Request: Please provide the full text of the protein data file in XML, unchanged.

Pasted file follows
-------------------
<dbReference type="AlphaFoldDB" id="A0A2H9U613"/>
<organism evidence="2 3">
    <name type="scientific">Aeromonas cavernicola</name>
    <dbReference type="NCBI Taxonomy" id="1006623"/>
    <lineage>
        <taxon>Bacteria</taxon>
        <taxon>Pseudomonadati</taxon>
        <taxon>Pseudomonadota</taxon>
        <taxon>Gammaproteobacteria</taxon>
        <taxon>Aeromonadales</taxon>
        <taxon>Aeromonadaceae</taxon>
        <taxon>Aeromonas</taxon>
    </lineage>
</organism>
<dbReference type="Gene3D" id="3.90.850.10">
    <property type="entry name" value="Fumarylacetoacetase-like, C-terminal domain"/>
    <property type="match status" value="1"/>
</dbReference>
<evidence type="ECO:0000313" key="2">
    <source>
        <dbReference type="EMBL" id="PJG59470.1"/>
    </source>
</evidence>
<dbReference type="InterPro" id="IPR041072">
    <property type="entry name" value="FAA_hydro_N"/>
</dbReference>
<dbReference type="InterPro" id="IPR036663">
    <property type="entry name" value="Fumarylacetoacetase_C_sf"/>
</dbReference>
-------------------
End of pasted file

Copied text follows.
<dbReference type="AlphaFoldDB" id="A0A2H9U613"/>
<organism evidence="2 3">
    <name type="scientific">Aeromonas cavernicola</name>
    <dbReference type="NCBI Taxonomy" id="1006623"/>
    <lineage>
        <taxon>Bacteria</taxon>
        <taxon>Pseudomonadati</taxon>
        <taxon>Pseudomonadota</taxon>
        <taxon>Gammaproteobacteria</taxon>
        <taxon>Aeromonadales</taxon>
        <taxon>Aeromonadaceae</taxon>
        <taxon>Aeromonas</taxon>
    </lineage>
</organism>
<dbReference type="Gene3D" id="3.90.850.10">
    <property type="entry name" value="Fumarylacetoacetase-like, C-terminal domain"/>
    <property type="match status" value="1"/>
</dbReference>
<evidence type="ECO:0000313" key="2">
    <source>
        <dbReference type="EMBL" id="PJG59470.1"/>
    </source>
</evidence>
<dbReference type="InterPro" id="IPR041072">
    <property type="entry name" value="FAA_hydro_N"/>
</dbReference>
<dbReference type="InterPro" id="IPR036663">
    <property type="entry name" value="Fumarylacetoacetase_C_sf"/>
</dbReference>